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October 14, 1953

M. & J. TRACY, Inc.

The opinion of the court was delivered by: INCH

To the Honorable The Judges of the United States District Court for the Eastern District of New York

Commissioner's Report on Damages

 By the interlocutory decree and order of reference entered on March 22, 1951, this matter was referred to your Commissioner to ascertain and compute the amount of libellant's damages. It is provided by the decree that libellant is to recover from Card Towing Line, Inc. claimant of the tug Rowen Card 90% of its provable damages without interest and without costs to date but with costs which may be incurred from the date of the decree, and that the libel and impeading petition of Card Towing Line, Inc. against the United States of America be dismissed with prejudice and without costs.

 Your Commissioner has taken and filed his oath of office with the Clerk of the Court.

 The libel was filed for damages allegedly sustained by libellant's steamer Charles L. O'Connor in New York Harbor on the morning of February 21st, 1945 following a collision of a tow in charge of the tug Rowen Card, owned by claimant Card Towing Line, Inc., with the steamer. On March 13, 1953, by order entered on consent, Honorable Frank J. Parker, United States Attorney for the Eastern District of New York, was substituted as proctor for libellant in the place and stead of Macklin, Speer, Hanan & McKernan, Esqs.

 There were three hearings before your Commissioner, attended by Benjamin H. Berman, Esq. on behalf of Honorable Frank J. Parker for the libellant and John J. McElhinney, Esq. of Foley & Martin, Esqs. on behalf of claimant Card Towing Line, Inc. Libellant's Exhibits 1 to 8C inclusive were received in evidence and, together with original hearing minutes of March 27th and 30th and April 8th, 1953, memorandum and reply memorandum on behalf of libellant and memorandum on behalf of claimant, are filed herewith.

 Prior to the reference, the libellant's claim for physical damage to the S/S Charles L. O'Connor had been adjusted and payment had been made to libellant, so that the sole issue before your Commissioner related to libellant's claim for detention of the vessel resulting from the collision in suit.

 It is the libellant's claim that the period of detention was eleven days, seven hours and forty-five minutes, stated to be from noon on February 23, 1945 (when the discharge of her coal cargo following the accident had been completed) to 6:00 P.M. on March 6, 1945 (when the vessel reached the Battery, the point of deviation, after the completion of repairs). This period actually represents eleven days and six hours.

 Claimant, Card Towing Line, Inc., points out that while the proceeding is now being prosecuted in the name of the libellant, it appears, from the substitution of the United States Attorney as proctor for libellant that it is being carried on for and on behalf of the United States, which was the time charterer of the vessel at the time of the accident. Claimant takes the position that the time charter is irrelevant and immaterial, that the charter hire set out therein is not the proper measure of damages to which libellant might be entitled and that neither libellant nor the United States is entitled to any amount by way of damages for the detention of the ship during the repair period.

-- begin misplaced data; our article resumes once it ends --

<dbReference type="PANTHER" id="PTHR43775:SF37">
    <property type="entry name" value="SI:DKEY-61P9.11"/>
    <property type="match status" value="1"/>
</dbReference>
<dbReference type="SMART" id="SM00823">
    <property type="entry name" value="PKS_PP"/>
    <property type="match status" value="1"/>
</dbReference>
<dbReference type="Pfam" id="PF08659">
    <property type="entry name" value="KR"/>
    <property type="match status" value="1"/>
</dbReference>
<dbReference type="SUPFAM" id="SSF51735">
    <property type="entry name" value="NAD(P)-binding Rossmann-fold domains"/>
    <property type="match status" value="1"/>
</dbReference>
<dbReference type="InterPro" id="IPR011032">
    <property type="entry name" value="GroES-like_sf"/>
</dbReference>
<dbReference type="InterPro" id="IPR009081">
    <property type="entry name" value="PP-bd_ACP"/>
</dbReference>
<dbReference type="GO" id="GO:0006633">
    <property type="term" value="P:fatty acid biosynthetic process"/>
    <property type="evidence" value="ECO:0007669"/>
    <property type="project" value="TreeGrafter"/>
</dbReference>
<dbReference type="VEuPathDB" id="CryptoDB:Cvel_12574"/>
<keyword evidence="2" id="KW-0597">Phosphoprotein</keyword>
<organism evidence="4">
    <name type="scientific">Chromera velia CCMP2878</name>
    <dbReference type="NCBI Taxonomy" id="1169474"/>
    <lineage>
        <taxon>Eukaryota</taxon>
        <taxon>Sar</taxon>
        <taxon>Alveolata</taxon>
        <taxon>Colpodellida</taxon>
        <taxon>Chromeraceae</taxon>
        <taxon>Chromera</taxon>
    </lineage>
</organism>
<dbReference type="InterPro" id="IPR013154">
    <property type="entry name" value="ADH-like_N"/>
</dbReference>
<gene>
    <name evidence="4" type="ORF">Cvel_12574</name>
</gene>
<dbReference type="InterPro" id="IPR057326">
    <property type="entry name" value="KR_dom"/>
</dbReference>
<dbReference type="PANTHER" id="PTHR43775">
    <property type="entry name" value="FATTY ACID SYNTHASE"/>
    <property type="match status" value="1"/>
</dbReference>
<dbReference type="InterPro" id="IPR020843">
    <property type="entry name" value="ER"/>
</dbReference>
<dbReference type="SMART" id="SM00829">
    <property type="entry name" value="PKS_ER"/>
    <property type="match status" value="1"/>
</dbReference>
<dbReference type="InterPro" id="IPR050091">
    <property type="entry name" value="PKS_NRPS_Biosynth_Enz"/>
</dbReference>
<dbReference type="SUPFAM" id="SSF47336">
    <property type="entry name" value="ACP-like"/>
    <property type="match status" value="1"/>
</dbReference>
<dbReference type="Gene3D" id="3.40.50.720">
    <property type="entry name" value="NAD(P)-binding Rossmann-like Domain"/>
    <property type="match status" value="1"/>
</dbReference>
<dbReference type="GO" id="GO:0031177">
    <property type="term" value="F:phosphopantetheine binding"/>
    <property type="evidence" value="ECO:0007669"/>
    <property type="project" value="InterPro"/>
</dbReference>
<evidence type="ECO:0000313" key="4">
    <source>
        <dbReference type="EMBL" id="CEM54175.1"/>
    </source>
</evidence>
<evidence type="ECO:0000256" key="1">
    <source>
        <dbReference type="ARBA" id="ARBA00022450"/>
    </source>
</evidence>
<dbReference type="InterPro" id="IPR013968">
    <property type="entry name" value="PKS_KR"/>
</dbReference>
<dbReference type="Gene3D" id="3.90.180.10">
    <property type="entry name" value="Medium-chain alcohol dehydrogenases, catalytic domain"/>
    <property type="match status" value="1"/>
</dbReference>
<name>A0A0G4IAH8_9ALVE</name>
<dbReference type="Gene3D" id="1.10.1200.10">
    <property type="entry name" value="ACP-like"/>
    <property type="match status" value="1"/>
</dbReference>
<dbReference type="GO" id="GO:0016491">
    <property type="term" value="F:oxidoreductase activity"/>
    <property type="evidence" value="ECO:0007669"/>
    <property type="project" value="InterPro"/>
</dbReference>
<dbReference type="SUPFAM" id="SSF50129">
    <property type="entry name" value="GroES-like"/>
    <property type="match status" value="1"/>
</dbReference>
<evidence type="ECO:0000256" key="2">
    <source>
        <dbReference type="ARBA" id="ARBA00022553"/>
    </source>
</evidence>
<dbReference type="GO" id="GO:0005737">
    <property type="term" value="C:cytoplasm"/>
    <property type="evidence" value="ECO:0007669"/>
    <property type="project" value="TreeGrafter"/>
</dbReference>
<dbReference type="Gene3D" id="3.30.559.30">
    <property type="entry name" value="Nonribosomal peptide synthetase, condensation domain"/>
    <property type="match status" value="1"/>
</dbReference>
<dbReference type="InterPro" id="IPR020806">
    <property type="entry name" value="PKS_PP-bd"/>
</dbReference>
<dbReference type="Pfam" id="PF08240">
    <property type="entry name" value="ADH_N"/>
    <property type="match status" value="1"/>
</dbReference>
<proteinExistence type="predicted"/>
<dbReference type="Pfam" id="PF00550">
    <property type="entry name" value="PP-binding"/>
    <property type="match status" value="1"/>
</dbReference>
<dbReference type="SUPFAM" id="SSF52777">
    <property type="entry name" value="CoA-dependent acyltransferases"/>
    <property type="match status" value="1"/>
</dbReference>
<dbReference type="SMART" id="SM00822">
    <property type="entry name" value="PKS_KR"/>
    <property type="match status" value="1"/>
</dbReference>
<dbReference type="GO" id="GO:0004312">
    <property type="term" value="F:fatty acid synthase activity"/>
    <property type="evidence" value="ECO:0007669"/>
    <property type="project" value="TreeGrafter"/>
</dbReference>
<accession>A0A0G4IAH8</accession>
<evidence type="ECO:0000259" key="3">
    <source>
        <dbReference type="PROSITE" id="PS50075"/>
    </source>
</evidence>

Your Commissioner finds and reports the facts as follows:

 1. The S/S Charles L. O'Connor was a coal collier of dead weight capacity of 4239 tons and, on the date of the accident, was owned by libellant.

 2. On the morning of February 21, 1945, laden with a cargo of bituminous coal consigned to Bath, Maine, she was lying in Liberty Anchorage, Upper New York Bay.

 3. The collision in suit occurred at 10:20 A.M. on February 21, 1945 and following the accident, she departed from the anchorage at about 5:40 P.M. and arrived at the Consolidated Edison plant at 42nd Street, East River at 7:20 P.M. when discharging was immediately commenced and was completed at noon on February 23rd, whereupon at 12:25 P.M. on the same day she proceeded to Tietjen & Lang Drydock, Hoboken, N.J. where she arrived at 2:20 P.M. Repairs were commenced on that evening and were completed on March 6th, the vessel's departure time from the shipyard being 5:45 P.M. She arrived off the Battery at about 6:00 P.M., the termination hour of detention claimed by libellant.

 4. The principal physical damage was about the stem and adjacent bow plates and The O'Connor was undergoing repair of those damages during the entire period while at the shipyard. No repairs other than those made ...

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